Benito Skinner: So Much More Than Benny Drama - Rolling Stone
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Benito Skinner Found His Voice as Benny Drama. He’s Ready to Be So Much More

The sketch comedian and celebrity impersonator — whose Kardashian take landed him a visit from Kris Jenner — is just getting started

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Photograph by Terrence O'Connor. Sweater and Jeans by ERL.

“Sorry for my Buffalo Bill moment,” says Benito Skinner when he first logs onto Zoom. He’s referring to the mannequin heads behind him in his Los Angeles apartment: a pink-pastel number that would fit Bella Thorne’s OnlyFans days; a brunette Jackie O pageboy complete with pillbox cap; and a Marilyn Monroe blonde bouffant. But Skinner, 27, needs all the synthetic hair he can get. As Benny Drama, he’s amassed more than a million Instagram followers, creating characters like the chain-smoking Little Orphan Annie homage Throat Rippin’ Annie (“I grew up in an orphanage. I had a sugar daddy. And I have red hair. Tell me I haven’t been through something”) and Kooper the Gen Z White House intern. 

The former high-school football player from Idaho started posting sketches on Instagram in 2016, but enjoyed a surge of popularity in 2020, following the explosion of TikTok during the Covid-19 pandemic, as well as a series of videos in which he pretended to be representatives of various zodiac signs. But he really made his name with his series on the Kardashians, in which he portrays matriarch Kris Jenner as a succubus who made a deal with Satan for her family’s success. He considers it a sign of his success that both Jenner and Kourtney agreed to appear in a video with him: “It felt like a really big moment in my career that I would get that kind of sign-off,” he says. 

While he continues to share on socials, he’s also moving on to bigger things. Last year, he was in an episode of Search Party, and next he’s in Queer as Folk and Billy Eichner’s upcoming movie Bros. He’s also got a new podcast  “It’s exciting for me to take a character outside of the internet,” he says. “To be in something that is, from my point of view, a very long sketch.”

You’ve been making videos for a long time. But what was the moment you realized that you can make this a full time gig as a career?
I had done a sketch about the Queer Eye cast that was the first one I saw really get outside of just the people that were following me, and I saw it kind of blow up. Then I saw another boom during the pandemic, when everyone was inside and watching their phones. It was kind of a communal thing that would make me happier, and hopefully the people that followed me. It kept me busy during a pretty terrifying time for all of us, I think. But it has been four years of really hard work.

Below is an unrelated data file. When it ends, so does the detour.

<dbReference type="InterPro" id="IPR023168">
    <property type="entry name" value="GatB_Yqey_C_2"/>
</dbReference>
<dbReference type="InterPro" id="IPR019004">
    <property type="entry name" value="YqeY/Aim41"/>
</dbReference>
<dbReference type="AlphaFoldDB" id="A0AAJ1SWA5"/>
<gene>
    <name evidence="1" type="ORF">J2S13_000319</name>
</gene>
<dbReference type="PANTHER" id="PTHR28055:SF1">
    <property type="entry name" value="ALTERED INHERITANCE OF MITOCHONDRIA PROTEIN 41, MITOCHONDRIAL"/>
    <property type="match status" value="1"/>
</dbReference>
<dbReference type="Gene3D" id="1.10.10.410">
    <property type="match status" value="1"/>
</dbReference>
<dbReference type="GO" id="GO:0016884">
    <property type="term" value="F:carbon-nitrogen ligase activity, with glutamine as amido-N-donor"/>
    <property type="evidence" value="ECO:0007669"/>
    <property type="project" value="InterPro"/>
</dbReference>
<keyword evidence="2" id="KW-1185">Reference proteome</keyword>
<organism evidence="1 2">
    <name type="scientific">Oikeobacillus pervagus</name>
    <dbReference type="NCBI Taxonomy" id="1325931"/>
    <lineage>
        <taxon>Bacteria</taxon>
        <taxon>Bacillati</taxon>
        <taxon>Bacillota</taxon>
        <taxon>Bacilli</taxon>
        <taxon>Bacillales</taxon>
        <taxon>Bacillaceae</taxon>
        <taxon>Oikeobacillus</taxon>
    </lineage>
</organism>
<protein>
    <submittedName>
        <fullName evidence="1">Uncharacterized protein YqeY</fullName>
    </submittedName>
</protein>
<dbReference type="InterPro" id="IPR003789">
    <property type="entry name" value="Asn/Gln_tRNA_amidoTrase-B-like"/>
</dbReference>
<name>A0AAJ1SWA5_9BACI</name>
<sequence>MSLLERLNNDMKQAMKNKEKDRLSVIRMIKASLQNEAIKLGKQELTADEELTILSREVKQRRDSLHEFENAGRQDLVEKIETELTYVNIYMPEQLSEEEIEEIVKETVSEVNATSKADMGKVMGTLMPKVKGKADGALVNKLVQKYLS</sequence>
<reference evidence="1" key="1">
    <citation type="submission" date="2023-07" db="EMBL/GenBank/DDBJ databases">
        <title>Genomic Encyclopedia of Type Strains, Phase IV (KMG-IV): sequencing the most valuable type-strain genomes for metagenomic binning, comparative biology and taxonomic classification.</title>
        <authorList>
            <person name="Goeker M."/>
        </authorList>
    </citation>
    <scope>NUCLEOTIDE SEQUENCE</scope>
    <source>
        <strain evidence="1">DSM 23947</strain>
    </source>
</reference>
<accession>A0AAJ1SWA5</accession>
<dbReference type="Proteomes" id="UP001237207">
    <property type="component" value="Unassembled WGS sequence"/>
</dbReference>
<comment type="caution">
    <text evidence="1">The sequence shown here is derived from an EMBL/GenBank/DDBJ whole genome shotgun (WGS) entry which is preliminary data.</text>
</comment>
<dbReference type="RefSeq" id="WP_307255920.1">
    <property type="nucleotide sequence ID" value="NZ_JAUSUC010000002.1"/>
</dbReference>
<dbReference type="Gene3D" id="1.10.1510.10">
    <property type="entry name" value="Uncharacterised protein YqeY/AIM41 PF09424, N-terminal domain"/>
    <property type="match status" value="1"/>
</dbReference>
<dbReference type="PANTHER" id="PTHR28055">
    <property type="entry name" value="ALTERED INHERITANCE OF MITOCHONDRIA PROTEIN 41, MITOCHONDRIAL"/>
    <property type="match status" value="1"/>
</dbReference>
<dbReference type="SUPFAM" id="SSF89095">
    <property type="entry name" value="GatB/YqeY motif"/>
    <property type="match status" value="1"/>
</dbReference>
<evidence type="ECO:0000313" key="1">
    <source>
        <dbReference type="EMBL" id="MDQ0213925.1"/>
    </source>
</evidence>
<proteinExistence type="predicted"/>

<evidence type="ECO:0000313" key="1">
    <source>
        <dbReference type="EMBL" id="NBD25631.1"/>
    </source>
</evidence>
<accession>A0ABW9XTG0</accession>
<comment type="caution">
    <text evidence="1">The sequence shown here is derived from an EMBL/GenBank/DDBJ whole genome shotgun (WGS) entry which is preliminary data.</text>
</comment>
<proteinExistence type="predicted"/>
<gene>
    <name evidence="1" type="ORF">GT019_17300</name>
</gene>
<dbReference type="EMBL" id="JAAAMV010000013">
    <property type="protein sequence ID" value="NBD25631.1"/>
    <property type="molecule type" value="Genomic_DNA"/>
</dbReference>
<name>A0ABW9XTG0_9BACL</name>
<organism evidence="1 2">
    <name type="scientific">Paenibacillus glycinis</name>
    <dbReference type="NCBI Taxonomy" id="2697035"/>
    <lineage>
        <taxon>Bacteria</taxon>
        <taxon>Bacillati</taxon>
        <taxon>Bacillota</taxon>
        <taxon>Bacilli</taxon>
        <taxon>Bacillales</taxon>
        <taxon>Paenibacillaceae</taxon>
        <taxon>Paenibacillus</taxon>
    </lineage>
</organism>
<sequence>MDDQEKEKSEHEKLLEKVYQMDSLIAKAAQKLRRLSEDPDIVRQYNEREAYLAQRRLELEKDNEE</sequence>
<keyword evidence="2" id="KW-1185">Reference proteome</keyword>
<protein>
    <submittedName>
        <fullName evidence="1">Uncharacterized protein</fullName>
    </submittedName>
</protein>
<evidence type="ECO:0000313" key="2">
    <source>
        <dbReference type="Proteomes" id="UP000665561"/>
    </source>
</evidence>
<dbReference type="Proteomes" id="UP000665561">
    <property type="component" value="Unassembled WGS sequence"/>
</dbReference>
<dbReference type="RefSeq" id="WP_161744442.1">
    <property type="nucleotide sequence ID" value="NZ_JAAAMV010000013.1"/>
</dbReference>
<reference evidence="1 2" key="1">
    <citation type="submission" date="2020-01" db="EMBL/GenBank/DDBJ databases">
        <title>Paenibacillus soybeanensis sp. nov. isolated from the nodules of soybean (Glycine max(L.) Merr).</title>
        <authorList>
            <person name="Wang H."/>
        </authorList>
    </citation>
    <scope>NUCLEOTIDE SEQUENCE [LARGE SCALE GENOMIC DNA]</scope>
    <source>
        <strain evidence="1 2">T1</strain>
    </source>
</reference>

What was it about the zodiac sign videos that you think really hit?
I think maybe in the age of the internet, we’re all narcissists. So it was that moment of like, “This is me. OK, you made this video about me.” People really love their sign. They love something to attribute their personality traits to. I think I am one of them. Like, I so believe I am a Scorpio in my heart of hearts. I know that I’m very sensitive and very passionate about everything, and definitely at times I can have like some nice dark humor. And yeah, and I have an occasional desire to get revenge or be petty, which I think is just super healthy. 

What’s your favorite celebrity impression and who is the hardest celebrity to impersonate?
My favorite right now is Kris Jenner. She is always fun for me to be. I gave her a backstory of actually being in cahoots with the devil, which makes it fun to play. Or Shawn Mendes being like your sister’s very earnest boyfriend, which is a funny storyline for me. Lana [Del Rey] is my favorite to do. I’m obsessed with her. She’s everything to me. She’s so fun because I love an Americana moment, but I love doing the wing liner. I love doing the poetry. I love doing the overlined lips. I think she’s fascinating and like, truly like a gift. 

Have you heard from her about your impression?
No, no. I find that musicians in general are just scarier to do because of their fan bases. Their fan bases are so scary. They really take anything as like a dig or mean that you hate them. But I think all the stan accounts know that I absolutely adore her.  I’m a ride-or-die. 

I saw you got a lot of hate from the Shawn Mendes stan accounts, and I never knew that Shawn Mendes fans were like, that scary.
Gen Z can fucking light you up. They’ll say things like, “this wasn’t giving what you thought it was,” and I’m like, “That’s the meanest thing anyone’s ever said to me. You’re literally so fucking mean.” But then once Sean approved of it, then they were really sweet. So thank you, Sean. I’m really glad he gave me the sign off. That’s all it takes sometimes.